Oran Hall | Pensions are not mandatory
QUESTION: I've just read a few articles you have written on personal financial health and pensions. I have a query: Is there nothing in Jamaican law that requires persons to have a pension? I see laws and regulations regarding the management and governance of pension plans but nothing that says everyone should have one. Unless that is supposed to be the NIS? Can you please point me to any articles or other information on what is required or not under local law for persons to pay a pension?
FINANCIAL ADVISER: There is nothing in Jamaican law that requires persons to have a pension, although the pensions sector is regulated and supervised by the Financial Services Commission (FSC). No doubt, you are referring to the Pensions (Superannuation Funds and Retirement Schemes) Act 2004 and its accompanying suite of regulations. Although the National Insurance Scheme (NIS) has a pension element, it is more than a pension plan.
According to the FSC, as at September 30, 2016, some 46,295 persons were members of 12 retirement schemes, and 61,356 were members of 398 Superannuation or group pension funds. Overall then, only 107,651 persons were members of approved pension arrangements. This does not include government employees and members of groups that have private pension arrangements.
Of note is that 43 per cent of members of approved pension arrangements were members of retirement schemes at that time although such arrangements accounted for only 2.93 per cent of approved pension arrangements. Persons eligible to be members of retirement schemes include self-employed persons and employed persons who are not members of superannuation funds.
Retirement schemes are individual arrangements that allow for members to contribute up to 20 per cent of their income which would not be taxed to save for their retirement income.
Saving for retirement through retirement schemes and superannuation funds has the additional benefit of the investment income on the contributions not being taxed. Among the managers of these pension arrangements are securities dealers, life insurance companies, and credit unions.
The NIS is quite a different matter. As its name suggests, it is an insurance arrangement, but it gives some pension benefits. It is for all employed and self-employed persons and others specified under the National Insurance Act who are 18 years old and over but below the retirement age.
For employed persons, both employer and employee make contributions and self-employed persons pay a sum equivalent to the contributions of the employer and employee. The government, however, does not make a contribution.
The benefits payable include the following: old age benefit, which includes old age pension and grant; invalidity benefit, which includes invalidity pension and grant; widow's or widower's benefit, which includes widower's pension and grant, widow's pension and grant; orphan's pension, including orphan's pension and grant; special child's benefit, which includes special child's pension and grant; funeral grant; employment injury disablement benefit; employment injury death benefit.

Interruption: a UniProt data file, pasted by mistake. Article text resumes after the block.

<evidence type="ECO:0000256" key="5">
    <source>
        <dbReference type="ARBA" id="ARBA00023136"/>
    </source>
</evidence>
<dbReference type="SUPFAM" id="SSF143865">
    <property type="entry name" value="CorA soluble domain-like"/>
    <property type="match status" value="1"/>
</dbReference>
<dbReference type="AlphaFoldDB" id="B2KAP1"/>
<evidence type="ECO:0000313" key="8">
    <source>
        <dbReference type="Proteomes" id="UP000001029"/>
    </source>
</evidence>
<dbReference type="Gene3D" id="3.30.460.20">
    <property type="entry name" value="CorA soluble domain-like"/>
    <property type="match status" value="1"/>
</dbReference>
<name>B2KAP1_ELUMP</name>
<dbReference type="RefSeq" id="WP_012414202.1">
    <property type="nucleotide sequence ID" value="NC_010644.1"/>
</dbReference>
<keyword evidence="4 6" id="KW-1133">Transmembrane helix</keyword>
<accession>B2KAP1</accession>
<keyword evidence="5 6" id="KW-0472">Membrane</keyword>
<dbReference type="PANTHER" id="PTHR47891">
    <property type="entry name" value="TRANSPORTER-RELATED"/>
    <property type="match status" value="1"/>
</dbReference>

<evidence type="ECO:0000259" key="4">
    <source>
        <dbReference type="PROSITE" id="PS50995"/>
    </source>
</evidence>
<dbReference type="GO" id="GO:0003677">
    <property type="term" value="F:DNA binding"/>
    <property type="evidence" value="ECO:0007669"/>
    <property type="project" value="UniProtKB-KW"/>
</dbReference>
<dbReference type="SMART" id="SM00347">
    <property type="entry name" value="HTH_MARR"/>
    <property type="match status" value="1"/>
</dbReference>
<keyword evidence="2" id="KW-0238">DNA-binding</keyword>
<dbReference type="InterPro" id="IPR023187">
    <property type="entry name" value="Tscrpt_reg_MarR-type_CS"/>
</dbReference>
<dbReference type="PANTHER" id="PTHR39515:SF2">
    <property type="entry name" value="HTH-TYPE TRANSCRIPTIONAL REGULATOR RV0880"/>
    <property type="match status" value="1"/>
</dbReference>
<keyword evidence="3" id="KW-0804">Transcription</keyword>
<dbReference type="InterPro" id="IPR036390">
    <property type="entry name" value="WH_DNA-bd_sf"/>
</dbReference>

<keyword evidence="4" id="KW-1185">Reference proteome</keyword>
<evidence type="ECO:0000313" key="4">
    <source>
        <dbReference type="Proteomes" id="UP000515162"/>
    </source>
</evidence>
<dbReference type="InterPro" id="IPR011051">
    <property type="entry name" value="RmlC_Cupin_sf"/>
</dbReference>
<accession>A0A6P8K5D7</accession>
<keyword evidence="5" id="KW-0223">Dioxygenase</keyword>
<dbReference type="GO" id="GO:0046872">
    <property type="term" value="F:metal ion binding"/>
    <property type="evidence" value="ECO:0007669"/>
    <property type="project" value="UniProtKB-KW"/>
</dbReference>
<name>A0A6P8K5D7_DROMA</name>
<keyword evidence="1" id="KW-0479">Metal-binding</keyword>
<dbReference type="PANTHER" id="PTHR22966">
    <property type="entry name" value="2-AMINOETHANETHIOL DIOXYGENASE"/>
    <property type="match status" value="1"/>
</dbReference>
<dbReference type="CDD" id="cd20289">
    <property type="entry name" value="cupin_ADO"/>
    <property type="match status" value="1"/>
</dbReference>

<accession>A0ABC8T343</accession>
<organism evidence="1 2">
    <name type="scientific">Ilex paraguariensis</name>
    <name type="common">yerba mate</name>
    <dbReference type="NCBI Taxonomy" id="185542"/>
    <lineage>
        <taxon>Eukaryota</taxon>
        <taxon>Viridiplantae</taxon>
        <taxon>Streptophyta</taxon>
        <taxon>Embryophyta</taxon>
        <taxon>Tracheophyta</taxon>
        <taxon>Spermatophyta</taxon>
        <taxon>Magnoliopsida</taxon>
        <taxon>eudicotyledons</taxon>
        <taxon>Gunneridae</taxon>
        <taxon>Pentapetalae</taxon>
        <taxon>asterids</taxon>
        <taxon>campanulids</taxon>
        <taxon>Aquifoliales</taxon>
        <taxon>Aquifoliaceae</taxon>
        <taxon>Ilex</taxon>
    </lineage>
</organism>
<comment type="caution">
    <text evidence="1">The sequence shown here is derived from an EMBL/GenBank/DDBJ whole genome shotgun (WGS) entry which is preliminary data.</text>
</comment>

One associated benefit is the NI Gold Health Insurance Plan for which all pensioners on the NIS are eligible. Members are not required to make contributions or pay premiums. The types of benefits include in-hospital room and board, miscellaneous expenses, surgeon and assistant surgeon fees, anaesthetist fees, doctor's office and home visit fees, diagnostic services, prescription drugs, and optical and
There are participating providers islandwide from whom benefits may be accessed, and members are required to make a small co-payment when accessing the benefits.
It is important that all contributors to the NIS ensure that their contributions are up to date, particularly if retirement is just around the corner. It is important as well for contributors to satisfy themselves that the contributions deducted by employers are being remitted to the authorities.
Employed persons whose employers do not offer pension benefits can make their own preparations for a pension by contributing to an approved retirement scheme. These are defined contribution plans in which the pension benefits are determined by the value of the savings and income earned thereon.
In some cases, employers contribute to the retirement schemes on behalf of their employees; in others, they do not, so only the employees contribute.
Before deciding to become a member of a retirement scheme, it is important to check its track record, performance, and fees. Comparing several schemes is a prudent course to take before making a decision.
As much as possible, it is important to have other sources of savings to supplement a pension considering, among other things, the increasing life expectancy and the corrosive effect that inflation tends to have on income and on pensions that are fixed, that is, they are not increased periodically to compensate for inflation.
- Oran A. Hall, principal author of 'The Handbook of Personal Financial Planning', offers personal financial planning advice and counsel. Email firstname.lastname@example.org.